1. Hi John, thanks for retweeting my article! And as i didn’t visit my blog since more than a month, i just saw your reply! I’d love to meet you, it’s part of my nostalgia meeting with Syrians and the people who love Syria, so we can moan together;) You have my number, text me when you know you have time. I’m on a new project to help refugees, would love to discuss that as I’m sure you have lots of information.

  3. Hello John,

    Thank you for visiting my WP blog.
    I have to say you’re a man of your word when it comes to the dedication in documenting the war in Damascus. Please be safe!

    By the way, have you paid a visit back to the States yet or is that distracting for you?

    1. Hi Aimee
      Thank you for dropping by and the comment.
      I love your work, portraits are excellent, once upon a time I thought I was destined to be a music photographer, life though has a habit of surprising us and I ended up in the Middle East. Its been a very long time since I was in the US but sooner or later I will return for a visit I hope. Have you ever made it out this way?
      Cheers John

      1. Hello John, no kidding about life’s surprises! You never know where the Universe will take you. I enjoy photographing people. No two people are alike physically/emotionally. That’s the interest for me and to understand more of human nature.

        Here’s a link I want to share with you.
        I saw this when it first showed and it was heart wrenching. My mom was a nurse in the military/reserves for about 25 yrs. And her unit was one of the last few to be called on high standby during Desert Storm. Fate had it that the Gulf War ended that same week! My experience of living with a military family member goes back to when I was a child. It had it’s ups/downs. I did grow up with the TV series MASH just to get an idea of what my mom could’ve faced.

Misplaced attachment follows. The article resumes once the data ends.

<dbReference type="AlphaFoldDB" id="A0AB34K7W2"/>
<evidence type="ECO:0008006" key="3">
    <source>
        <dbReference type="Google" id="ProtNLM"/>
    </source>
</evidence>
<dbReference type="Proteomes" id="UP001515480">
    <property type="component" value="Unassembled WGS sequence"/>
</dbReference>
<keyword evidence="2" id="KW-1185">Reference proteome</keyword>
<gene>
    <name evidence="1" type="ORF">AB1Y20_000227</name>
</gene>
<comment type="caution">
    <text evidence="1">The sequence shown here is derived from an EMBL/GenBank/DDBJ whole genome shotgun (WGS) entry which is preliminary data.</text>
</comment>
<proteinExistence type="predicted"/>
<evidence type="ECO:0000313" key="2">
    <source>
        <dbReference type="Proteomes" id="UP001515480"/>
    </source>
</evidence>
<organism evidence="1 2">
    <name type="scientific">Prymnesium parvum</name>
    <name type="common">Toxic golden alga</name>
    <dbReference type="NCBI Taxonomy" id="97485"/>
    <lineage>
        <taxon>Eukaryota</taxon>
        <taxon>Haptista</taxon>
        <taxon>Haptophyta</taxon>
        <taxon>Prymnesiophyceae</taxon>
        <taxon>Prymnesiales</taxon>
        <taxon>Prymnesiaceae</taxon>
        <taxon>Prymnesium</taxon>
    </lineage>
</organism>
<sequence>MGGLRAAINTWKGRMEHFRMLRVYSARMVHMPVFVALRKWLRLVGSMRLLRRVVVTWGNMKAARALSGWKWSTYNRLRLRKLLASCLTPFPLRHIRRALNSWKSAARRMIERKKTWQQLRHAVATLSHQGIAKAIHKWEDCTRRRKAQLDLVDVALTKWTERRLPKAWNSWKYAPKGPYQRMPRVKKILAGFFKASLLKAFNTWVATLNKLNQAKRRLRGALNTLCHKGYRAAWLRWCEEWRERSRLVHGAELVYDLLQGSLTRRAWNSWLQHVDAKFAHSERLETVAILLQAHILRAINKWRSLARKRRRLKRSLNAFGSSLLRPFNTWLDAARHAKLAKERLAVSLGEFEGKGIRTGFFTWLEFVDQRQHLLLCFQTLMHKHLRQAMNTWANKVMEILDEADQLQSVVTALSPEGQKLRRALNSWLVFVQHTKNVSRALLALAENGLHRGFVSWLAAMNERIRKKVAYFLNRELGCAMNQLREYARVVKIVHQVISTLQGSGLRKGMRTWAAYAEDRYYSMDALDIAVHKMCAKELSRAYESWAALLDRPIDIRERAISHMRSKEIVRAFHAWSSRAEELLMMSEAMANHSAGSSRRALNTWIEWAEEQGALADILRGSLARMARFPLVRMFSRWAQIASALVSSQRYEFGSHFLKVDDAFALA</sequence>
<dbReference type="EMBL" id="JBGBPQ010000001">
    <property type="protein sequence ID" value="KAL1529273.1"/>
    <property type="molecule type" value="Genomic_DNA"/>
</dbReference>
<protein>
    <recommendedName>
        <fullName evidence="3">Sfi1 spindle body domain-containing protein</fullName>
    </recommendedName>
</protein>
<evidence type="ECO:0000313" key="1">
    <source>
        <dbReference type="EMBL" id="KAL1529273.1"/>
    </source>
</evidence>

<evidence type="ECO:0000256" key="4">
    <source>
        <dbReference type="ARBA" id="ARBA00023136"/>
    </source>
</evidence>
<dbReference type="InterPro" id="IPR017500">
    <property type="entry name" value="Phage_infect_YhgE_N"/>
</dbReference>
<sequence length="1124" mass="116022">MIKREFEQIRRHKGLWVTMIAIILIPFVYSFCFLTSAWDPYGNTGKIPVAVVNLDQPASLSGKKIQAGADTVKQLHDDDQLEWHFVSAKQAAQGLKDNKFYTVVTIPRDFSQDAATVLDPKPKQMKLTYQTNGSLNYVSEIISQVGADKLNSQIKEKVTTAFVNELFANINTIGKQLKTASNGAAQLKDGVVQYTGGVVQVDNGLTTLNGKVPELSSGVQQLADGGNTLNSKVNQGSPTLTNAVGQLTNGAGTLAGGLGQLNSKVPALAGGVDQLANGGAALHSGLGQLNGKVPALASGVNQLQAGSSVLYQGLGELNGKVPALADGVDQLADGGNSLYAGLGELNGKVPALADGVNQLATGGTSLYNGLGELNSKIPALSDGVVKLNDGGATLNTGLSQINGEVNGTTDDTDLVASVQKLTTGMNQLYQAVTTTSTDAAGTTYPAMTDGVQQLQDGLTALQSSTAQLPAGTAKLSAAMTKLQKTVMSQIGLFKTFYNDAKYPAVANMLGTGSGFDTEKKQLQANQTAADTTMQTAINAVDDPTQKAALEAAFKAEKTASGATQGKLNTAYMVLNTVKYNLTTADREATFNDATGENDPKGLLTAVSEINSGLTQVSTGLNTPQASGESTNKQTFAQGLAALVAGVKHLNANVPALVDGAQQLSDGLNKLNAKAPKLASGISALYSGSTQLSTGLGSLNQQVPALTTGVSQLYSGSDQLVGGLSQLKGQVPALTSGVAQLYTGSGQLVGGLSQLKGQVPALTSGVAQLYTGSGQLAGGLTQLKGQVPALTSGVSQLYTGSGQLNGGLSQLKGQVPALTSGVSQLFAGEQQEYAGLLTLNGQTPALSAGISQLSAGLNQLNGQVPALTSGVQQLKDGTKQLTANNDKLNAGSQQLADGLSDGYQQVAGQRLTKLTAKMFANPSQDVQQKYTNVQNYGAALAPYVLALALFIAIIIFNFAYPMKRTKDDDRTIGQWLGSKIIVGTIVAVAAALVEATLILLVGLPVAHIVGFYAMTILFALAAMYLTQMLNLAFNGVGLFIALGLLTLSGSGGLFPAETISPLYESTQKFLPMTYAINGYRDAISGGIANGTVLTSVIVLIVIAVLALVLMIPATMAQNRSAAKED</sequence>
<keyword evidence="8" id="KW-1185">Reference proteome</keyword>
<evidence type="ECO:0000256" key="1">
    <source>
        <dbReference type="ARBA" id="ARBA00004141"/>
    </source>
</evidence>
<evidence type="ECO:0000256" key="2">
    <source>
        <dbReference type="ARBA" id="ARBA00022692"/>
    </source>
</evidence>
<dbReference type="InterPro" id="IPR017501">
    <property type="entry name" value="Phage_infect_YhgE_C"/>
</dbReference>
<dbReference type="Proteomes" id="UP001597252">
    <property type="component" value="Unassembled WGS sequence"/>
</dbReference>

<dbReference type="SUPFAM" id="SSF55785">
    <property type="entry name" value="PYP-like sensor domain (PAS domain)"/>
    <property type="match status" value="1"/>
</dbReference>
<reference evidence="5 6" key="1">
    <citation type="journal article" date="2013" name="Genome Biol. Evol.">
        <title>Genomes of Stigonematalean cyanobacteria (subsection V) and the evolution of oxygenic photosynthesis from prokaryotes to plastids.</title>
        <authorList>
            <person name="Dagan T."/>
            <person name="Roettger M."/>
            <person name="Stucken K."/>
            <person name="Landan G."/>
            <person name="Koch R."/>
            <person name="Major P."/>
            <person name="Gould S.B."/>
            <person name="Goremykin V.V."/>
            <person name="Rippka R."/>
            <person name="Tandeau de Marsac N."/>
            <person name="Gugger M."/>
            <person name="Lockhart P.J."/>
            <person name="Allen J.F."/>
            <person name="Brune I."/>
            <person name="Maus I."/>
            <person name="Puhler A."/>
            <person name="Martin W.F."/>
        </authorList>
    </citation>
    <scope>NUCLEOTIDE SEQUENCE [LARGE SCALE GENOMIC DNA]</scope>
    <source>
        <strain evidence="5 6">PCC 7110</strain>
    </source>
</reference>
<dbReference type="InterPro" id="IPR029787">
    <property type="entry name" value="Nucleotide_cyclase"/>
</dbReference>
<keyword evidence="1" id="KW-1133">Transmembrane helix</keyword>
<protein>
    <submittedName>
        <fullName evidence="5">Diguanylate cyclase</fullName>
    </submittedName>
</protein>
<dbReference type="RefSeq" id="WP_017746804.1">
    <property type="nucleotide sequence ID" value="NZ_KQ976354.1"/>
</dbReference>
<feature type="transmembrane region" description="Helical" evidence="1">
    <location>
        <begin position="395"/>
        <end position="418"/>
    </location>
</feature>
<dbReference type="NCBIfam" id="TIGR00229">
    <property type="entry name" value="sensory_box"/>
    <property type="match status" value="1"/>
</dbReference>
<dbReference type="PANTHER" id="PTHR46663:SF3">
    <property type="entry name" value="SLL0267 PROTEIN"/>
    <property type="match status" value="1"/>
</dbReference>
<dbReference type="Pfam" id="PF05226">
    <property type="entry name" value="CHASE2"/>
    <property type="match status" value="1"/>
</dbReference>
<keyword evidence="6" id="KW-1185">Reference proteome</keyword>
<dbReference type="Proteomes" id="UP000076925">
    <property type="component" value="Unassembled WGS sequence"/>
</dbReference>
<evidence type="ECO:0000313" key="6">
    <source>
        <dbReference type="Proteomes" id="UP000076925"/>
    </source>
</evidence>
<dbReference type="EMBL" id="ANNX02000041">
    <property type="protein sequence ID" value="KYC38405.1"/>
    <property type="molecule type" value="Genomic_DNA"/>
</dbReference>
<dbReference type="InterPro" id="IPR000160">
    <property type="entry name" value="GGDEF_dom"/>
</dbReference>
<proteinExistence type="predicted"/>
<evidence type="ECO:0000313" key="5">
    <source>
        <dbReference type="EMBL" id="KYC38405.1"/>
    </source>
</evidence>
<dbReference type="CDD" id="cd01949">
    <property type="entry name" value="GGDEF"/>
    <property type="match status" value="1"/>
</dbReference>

Never been to the Middle East. It’s very turbulent there and know there are now very few female photo journalists that are over there covering conflict.

        I’m certain if you were to return to the US it would be a culture shock.

        Do you travel around Syria/Middle East, or stay in one area?


  4. Thank you, John. I speak few english, but I understand that your posts illustrate a really tragic situation, that affects us all. I wrote about Syria and syrian situation and literature in these posts (naturally in italian, sorry):






    Have a good day

  5. Nick Fox

    Thank you for swinging by my blog. I’m glad you did so that I could find yours. This is a great site. Important work. Please keep it up.

    Best wishes,

    Nick Fox

  6. Great posts, and an angle one certainly doesn’t come across in the mainstream media. Great suggestion about writing a book. For sure it will be high on my to-read list – about a million places higher than Eat Pray Love 😉 I was persuaded to see the film, and that was enough.

  7. Hello John..Hope you are well.I want to thank you for dropping by my WP page.If you didn’t then i would not be able to find yours.I appreciate it. I have great respect in what you do ,your beliefs and your passion.It’s inspiring that you are documenting one of the modern times Tragedies of war.Here in Kuwait i have known many Syrians who are totally devastated because of what ‘s happening to their country.It’s compelling how you capture these sad truths with your amazing photo documentaries.I would love to get to know more of your Blog & your stories.

  8. Thank you for all the kind and encouraging comments-sorry for not having replied to each individually but am slowly getting around to it and also visiting your respective blogs.

  9. Rachel Bryant

    That image. Wow. I cannot even pretend to understand or imagine what living in war and conflict is like. The photo to me sums up the loneliness and longing to live in safety and without fear. Something I know I take for granted.